What Is Safest Way To Treat Ich In Bolivian Rams?

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Jul 17, 2012
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United Kingdom
UK here. I noticed white spots on 4 of my 5 rummynose tetras which were recently added to a tank with Bolivian rams. I want to know what is the way to treat my tank safest for the rams? I also have 2 Endlers, 1 amano shrimp and 2 apple snails but the 2 rams were my first fish and I really don't want to loose them.
All fish eat and behave normally.I added 1 table spoon of salt and increased temperature from 27 to 29 Celsius for 3 days and spots disapeared overnight, after this I brought temp back to 27 Celsius and spots are back. This is just affecting tetras.
I am afraid to increase temp to 30 degrees because maybe it is too high for the Bolivian rams, please help?

Tank size: 95 l
ammonia:0.25 ppm
nitrite: 0
nitrate: 0
tank temp:27

Fish Symptoms (include full description including lesion, color, location, fish behavior):
white spots on 4 rummynose tetras

Volume and Frequency of water changes:
weekly 15%

Chemical Additives or Media in your tank:

Tank inhabitants:
2 Bolivian rams, 2 apple snails,1 amano shrimp, 2 endlers, 5 rummynose tetras


Jun 17, 2012
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Earth's Crust
As long as the Ich parasite is protected inside its cyst, it is virtually impossible to get to - the levels of medication that would be necessary to affect the parasite inside the cyst would kill the fish as well. This is why we must focus on the free-swimming tomite stage when the parasite is much more vulnerable.

Bring up the water temperature to 85-88 degrees F (if you think you fish can handle it).
As mentioned above, Ich can attach itself to the gills of fish and make it hard for them to breathe. It is therefore a good idea to increase aeration in the aquarium to keep the levels of oxygen really high. Adding more aeration is especially important if you increase the water temperature since cool water holds more oxygen than warmer water.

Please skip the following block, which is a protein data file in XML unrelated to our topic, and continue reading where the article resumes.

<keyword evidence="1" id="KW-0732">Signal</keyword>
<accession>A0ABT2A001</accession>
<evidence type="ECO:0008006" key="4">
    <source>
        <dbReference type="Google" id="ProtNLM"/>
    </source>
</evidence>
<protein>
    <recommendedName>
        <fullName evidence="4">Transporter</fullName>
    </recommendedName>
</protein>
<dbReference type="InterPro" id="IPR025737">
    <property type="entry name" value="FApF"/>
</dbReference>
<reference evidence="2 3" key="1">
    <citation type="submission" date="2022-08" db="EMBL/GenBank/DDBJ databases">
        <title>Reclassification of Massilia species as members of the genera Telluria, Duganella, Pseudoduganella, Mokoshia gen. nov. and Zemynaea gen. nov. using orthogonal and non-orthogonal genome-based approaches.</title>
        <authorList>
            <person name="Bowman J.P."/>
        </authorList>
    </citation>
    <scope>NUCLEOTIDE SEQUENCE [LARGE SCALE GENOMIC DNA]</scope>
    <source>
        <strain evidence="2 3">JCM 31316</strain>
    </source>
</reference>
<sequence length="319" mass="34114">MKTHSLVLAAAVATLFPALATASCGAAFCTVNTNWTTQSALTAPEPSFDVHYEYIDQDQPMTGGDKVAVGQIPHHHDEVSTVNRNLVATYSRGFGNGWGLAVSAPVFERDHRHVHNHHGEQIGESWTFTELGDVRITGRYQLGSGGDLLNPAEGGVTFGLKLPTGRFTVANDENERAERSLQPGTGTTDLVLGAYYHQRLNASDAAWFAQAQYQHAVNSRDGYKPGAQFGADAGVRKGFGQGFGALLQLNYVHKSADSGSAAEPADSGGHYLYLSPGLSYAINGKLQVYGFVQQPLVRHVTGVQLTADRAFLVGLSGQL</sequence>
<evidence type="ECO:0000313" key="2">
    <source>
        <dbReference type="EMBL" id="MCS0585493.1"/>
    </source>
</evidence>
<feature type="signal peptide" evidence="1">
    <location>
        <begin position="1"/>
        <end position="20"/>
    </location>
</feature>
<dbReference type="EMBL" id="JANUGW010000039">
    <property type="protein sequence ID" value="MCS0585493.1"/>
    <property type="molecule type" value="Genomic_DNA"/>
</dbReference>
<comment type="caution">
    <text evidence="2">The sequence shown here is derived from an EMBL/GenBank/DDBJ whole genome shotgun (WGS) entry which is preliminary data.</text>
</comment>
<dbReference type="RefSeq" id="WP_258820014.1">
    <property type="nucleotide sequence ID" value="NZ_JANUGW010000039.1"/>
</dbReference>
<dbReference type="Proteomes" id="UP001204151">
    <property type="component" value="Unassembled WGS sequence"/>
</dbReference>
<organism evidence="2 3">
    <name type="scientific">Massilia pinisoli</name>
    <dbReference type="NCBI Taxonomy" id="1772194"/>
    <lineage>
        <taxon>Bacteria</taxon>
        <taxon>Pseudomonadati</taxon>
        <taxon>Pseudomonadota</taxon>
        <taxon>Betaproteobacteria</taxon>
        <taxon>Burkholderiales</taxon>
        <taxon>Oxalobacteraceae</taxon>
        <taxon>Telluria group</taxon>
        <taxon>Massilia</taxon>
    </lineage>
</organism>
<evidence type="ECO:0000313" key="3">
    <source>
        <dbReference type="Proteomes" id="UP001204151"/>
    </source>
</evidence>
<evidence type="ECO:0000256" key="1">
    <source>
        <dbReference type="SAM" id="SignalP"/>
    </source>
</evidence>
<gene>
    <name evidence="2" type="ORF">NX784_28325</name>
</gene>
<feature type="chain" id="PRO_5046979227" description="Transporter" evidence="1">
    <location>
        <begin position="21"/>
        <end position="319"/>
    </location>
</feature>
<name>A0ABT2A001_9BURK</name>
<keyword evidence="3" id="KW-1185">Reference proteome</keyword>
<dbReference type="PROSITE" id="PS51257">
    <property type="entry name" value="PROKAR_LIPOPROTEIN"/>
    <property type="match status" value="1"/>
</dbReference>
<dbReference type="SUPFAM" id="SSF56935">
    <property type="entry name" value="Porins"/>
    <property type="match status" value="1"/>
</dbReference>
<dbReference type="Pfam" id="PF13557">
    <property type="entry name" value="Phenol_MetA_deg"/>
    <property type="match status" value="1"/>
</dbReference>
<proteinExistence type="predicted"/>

Add roughly one teaspoon of salt per gallon of water. (You can adjust this amount depending on how salt tolerant you fish are.)
Carry out a series of water changes and clean all the gravel. Changing around 50% of the water once a day is recommended.
Continue the treatment for at least one week, since you can only kill the free-swimming Ich parasites. The speed of the life cycle is temperature dependant (it will for instance take three days at 80 degrees F) and continuing treatment for an entire week is recommended to be on the safe side.
If this is not enough to combat the Ich outbreak, you need to visit your local fish store and pick up some anti-Ich medication. Unfortunately, the Ich parasites seem to become more and more resilient towards treatment each year. Lazy aquarists and pet shop keepers are often tempted to constantly use medications to fend off disease, instead of devoting themselves to frequent water changes etcetera, and this makes it easy for resistant strains of parasites and bacteria to develop.

Preventing Ich
Completely eradicating Ich from your aquarium is not easy, and studies show that small amounts of Ich tend to be present even in well maintained aquariums where the fish are in prime condition. Just like the immune system of a healthy person can handle a few germs in the air, healthy fish seem to be able to live with Ich around them without falling ill. If we on the other hand crammed that healthy person into a subway and forced him to stand in a crowded wagon filled with sneezing persons, it might soon be too much for his immune system to handle and he would catch a cold. The same thing is true for fishes – if you place them in a crowded environment, rarely perform any water changes and introduce a bunch of diseased specimens, you may very well have an Ich outbreak on your hands. The best way of preventing Ich is therefore to avoid crowding, perform sufficient water changes and quarantine new fish before you allow them into your main aquarium.

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